Thursday, 13 September 2012

Elisabeth Lutyens: Stevie Smith Songs

Recently, the Heritage Records label has re-released a number of British song-cycles sung by the mezzo-soprano Meriel Dickinson and her brother Peter as accompanist. The CD includes music by Lennox Berkeley, Gordon Crosse, Jonathan Harvey, Elisabeth Lutyens and Peter Dickinson himself. Of all the works performed, the one that immediately attracted my attention was Lutyens’ Stevie Smith Songs. Over the years, it has become an axiom that Elisabeth Lutyens’ music is difficult and often unapproachable. Not without justification has she been dubbed ‘twelve-tone Lizzie.’ Many years ago, I had (what I then regarded as) a dreadful experience with a piece of her music called O Saisons, O chateau. I still remember feeling that this was the most appalling music I had heard up to that time.  Yet later exploration of her music has revealed that there is a less-challenging and surprisingly ‘tonal’ side to her composition.  A later post will deal with the attractive En Voyage Suite for orchestra. There are also many film scores, including one for the British Transport Film production unit, The Weald of Kent with a commentary by John Betjeman. Although some of her film music uses 12-tone techniques, much of it is relatively straightforward and often sounds quite diatonic and even ‘pastoral.’

Elisabeth Lutyens met the poet Stevie Smith during the Second World War and came to admire her work.  She is quoted as having suggested that Miss Smith adopted a ‘deliberate and “childish” manner’ and had added ‘Who the hell wants innocence in an adult or a child?’  Interestingly, this is backed up by Meirion and Susie Harries who writes in the Lutyens biography [Pilgrim Soul. The Life and work of Elisabeth Lutyens] that ‘she struggled...with the poetry … [and] the personality, of Stevie Smith’.  Lutyens had once said that Smith was ‘a good acquaintance…but a bad friend’. The authors suggest that she was always capable of making one laugh, but when it came to cadging lifts to and from Palmer’s Green she was ‘the most frightful bully.’ Later in the biography, they note that Lutyens had been disturbed by ‘Stevie’s excessive insistence on ‘gin and tears’. Yet, whatever the ambivalent relationship was between the two women, the songs are a success.  Apparently they were composed ‘in a couple of mornings’ for the singer Hedli Anderson, who gave the first performance with the pianist Norman Franklin. They certainly show no sign of haste or second rate work.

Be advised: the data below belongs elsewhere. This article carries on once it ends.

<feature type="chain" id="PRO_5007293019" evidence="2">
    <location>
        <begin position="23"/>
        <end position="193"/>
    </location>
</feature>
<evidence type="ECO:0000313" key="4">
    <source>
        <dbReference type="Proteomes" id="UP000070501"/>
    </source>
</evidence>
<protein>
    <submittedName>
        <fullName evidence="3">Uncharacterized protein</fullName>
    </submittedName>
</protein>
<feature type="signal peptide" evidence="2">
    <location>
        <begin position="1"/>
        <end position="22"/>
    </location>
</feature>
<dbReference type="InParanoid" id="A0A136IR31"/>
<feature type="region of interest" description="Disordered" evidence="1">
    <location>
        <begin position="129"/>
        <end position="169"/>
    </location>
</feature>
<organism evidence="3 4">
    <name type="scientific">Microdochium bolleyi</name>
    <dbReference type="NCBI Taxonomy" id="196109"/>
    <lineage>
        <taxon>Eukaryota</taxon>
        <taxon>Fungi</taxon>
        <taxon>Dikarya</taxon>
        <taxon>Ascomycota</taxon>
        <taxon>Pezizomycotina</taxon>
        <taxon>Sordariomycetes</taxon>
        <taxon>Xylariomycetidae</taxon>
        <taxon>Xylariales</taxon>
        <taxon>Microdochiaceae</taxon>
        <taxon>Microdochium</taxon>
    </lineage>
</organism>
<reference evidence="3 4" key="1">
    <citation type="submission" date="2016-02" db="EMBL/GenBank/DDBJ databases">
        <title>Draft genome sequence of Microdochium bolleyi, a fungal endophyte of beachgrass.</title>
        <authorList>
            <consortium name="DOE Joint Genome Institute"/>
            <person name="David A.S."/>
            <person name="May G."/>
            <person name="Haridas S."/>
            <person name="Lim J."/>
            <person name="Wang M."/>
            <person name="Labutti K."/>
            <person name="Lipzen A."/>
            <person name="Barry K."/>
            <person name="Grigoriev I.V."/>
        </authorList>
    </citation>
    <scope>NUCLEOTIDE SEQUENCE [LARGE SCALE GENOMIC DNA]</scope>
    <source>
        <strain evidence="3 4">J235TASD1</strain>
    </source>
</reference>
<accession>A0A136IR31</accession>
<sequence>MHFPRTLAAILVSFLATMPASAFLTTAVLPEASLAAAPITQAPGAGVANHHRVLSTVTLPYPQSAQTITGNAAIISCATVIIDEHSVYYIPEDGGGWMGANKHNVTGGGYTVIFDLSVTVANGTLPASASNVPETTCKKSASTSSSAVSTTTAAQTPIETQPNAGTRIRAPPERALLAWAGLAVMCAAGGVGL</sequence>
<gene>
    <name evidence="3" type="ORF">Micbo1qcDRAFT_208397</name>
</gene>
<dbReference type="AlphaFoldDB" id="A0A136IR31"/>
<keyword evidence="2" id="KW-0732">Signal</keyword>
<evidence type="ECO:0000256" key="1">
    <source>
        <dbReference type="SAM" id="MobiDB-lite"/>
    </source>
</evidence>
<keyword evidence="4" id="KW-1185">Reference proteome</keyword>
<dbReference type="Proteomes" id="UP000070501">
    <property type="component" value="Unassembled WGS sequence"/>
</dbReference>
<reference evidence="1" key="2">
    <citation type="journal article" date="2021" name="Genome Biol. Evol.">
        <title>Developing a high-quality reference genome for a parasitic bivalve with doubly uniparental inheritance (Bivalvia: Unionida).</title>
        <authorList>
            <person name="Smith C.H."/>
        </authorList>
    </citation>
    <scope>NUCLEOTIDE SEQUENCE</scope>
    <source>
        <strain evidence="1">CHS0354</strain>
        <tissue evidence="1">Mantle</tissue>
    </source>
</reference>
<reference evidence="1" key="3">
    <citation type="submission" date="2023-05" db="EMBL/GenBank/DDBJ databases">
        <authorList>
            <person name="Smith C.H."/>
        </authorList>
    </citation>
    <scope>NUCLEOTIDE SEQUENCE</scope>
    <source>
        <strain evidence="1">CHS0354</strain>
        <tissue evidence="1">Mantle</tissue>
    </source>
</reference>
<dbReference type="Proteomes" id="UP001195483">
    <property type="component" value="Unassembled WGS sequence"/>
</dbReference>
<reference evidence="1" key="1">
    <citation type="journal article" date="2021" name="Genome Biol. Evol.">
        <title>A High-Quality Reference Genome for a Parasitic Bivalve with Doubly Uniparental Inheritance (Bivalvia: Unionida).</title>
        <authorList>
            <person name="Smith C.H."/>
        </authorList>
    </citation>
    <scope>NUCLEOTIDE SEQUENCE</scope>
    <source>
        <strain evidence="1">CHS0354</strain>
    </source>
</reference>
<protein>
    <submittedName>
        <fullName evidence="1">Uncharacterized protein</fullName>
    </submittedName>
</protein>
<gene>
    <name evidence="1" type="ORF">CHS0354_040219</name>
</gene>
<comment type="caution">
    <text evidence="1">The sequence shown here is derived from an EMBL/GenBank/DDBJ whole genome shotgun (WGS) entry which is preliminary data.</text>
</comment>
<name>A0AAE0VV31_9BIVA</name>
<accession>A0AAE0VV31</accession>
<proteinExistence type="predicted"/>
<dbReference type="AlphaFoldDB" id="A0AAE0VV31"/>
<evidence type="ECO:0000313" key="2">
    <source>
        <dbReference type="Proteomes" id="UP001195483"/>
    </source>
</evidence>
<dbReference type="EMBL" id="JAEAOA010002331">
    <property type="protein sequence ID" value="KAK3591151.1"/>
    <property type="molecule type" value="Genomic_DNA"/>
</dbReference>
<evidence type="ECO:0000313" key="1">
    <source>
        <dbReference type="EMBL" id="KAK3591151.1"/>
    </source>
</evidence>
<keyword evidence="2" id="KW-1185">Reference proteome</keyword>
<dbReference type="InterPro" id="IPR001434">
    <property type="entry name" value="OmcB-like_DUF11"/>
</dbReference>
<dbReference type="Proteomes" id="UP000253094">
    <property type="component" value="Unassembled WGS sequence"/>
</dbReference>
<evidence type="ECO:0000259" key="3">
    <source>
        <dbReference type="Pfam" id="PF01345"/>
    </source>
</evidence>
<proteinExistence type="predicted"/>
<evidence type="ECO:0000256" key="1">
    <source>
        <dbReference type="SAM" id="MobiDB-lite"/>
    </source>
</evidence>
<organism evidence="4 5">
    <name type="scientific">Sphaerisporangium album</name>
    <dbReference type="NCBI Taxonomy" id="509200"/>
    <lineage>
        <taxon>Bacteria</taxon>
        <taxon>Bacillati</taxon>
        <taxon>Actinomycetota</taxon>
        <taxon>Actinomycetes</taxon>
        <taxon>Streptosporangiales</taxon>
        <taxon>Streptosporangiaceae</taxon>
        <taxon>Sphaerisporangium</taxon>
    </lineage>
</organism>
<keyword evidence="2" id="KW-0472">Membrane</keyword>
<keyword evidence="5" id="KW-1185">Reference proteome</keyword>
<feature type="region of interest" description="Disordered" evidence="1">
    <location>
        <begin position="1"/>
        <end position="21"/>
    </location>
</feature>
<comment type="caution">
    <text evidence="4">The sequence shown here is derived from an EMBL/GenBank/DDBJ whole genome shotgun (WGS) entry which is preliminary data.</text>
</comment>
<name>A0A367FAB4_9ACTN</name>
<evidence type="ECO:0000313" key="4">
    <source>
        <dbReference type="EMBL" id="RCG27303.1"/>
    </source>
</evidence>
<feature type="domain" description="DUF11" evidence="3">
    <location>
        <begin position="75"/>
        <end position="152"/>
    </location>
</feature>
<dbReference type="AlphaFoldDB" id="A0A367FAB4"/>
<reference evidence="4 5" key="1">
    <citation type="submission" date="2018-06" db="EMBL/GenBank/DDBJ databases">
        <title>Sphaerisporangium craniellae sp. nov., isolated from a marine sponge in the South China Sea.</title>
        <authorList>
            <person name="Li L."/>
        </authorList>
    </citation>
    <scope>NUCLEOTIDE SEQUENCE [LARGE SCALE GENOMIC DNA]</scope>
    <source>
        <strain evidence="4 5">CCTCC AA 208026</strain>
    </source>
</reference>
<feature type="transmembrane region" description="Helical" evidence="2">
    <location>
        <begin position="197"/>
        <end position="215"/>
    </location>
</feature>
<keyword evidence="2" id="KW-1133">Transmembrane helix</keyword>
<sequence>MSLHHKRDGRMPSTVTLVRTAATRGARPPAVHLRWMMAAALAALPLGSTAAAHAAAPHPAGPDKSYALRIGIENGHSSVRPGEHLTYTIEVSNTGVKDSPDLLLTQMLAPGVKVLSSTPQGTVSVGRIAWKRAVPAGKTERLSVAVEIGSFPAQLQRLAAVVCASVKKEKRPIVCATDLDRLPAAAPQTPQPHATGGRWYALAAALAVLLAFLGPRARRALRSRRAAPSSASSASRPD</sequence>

There were originally nine songs in the sequence with a tenth remaining in manuscript. They were published by the University of York Music Press circa 1948 and latterly in 1953 by Universal Press. This is a dyeline reproduction of the holograph. There also exists a manuscript copy of three of the songs- Nos 4, 7 & 6 - copied out in Heidi Anderson’s hand. This is held at Cambridge University Library.
I list the songs as presented on the CD– however the numbers in brackets refer to the order noted in the works list in Pilgrim Soul.
1. Progression [4]
2. The Songster [5]
3. Up and Down [9]
4. Ceux qui luttent [Those who struggle] [7]
5. Be off! [In typescript]
6. Lady ‘Rogue’ Singelton [8]
7. The film star [2]
8. The Actress [1]
9. The Repentance of Lady T [6]
10. Pad, pad [3]

The critic in the Musical times (April 1969) was impressed with the songs – he believed that they were ‘superbly set, very funny and very sad.’ He suggested that the ideal performance would be a ‘nice mixture of blandness and piquancy.’
A.W. reviewing the present recording for The Gramophone back in 1981 noted that Elisabeth Lutyens’ ‘delightfully mordant Stevie Smith settings are beautifully done, without a hint of exaggeration’.  Ten years later, the same reviewer suggested that ‘Lutyens’ Stevie Smith Songs are no less simple and distinctive. Although their gentle diatonic style is worlds away from Lutyens’ normal modernism, it reveals a comparable refinement and as sure an instinct for the effective fusion of economy and expressiveness.’

Martin J. Anderson commenting on the original recording insisted that ‘the real surprise on the record is Elizabeth Lutyens' Stevie Smith Songs He continued: - ‘If I knew every other note of her output, I do not think I would have been able to guess the composer of these settings: their style is tonal, simple, and direct, gentle and understanding, very different from the uncompromising serialism of her more serious works. The quirky honesty in Stevie Smith's poems evidently touched a sympathetic chord in Lutyens: the humour is warm, the response to the failings of Smith's characters not contempt of weakness but concern for frailty.’ He concluded by saying that Meriel Dickinson sang them ‘with comparably gentle warmth’.  

Fundamentally, these songs are cabaret songs. However, this must not be deemed as a criticism. It is right to suggest that these settings manage to capture the heart of Stevie Smith’s poetry. There is an excellent balance between humour and wistfulness. They are essentially light music and are easily approachable by anyone who enjoys song.

The Stevie Smith Songs can be heard on the Heritage Label (HTGCD240) with Meriel Dickinson and Peter Dickinson. 

1 comment:

Anonymous said...

Lutyens at her best. Her 12 note music hasn't aged well (not on account of the technique of course) but these songs are as clear as a bell. She should've stuck to this idiom as it suited her much better.